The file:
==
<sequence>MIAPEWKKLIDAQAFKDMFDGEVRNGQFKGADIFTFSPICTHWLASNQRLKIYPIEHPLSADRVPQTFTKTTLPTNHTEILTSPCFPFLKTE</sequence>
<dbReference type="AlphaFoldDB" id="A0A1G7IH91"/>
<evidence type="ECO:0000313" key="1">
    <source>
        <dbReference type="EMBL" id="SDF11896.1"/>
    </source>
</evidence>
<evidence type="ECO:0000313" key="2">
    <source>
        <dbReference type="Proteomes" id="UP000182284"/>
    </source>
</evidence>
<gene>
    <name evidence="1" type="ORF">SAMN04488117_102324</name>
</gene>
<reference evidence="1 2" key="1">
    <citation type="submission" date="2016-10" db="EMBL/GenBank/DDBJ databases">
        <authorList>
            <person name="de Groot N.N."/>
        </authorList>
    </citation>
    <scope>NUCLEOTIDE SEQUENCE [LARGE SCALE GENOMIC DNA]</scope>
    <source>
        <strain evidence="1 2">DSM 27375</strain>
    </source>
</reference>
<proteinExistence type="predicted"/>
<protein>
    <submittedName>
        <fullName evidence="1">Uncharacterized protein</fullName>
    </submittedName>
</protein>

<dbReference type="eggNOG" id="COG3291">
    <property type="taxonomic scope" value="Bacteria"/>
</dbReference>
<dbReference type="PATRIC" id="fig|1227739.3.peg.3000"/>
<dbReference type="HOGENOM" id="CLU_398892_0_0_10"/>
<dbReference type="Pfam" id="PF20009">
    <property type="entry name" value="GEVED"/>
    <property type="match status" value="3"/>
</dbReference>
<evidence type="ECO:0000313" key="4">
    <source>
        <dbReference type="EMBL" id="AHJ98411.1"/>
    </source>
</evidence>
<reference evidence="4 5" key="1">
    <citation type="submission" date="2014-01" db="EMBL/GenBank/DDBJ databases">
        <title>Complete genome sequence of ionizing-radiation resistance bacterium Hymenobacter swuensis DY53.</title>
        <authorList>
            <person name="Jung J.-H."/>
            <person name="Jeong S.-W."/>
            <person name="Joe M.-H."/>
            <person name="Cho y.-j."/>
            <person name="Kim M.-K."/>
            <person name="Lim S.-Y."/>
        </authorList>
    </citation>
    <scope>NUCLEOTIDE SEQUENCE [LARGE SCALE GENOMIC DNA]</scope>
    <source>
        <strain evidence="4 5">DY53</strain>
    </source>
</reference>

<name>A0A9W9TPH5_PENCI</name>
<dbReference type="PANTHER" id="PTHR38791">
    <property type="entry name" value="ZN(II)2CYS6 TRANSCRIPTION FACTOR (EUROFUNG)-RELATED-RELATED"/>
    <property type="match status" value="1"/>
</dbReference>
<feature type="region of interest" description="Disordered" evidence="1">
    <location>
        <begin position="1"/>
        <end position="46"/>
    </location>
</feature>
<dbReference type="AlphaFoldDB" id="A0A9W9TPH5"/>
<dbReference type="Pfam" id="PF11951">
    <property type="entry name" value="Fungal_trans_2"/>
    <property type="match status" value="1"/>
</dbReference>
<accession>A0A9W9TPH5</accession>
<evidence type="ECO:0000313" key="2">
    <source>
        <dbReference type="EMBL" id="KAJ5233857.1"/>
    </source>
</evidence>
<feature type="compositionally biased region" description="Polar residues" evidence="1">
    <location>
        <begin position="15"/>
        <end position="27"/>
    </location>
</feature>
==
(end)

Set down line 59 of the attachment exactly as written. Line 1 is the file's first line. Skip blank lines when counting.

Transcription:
    <scope>NUCLEOTIDE SEQUENCE [LARGE SCALE GENOMIC DNA]</scope>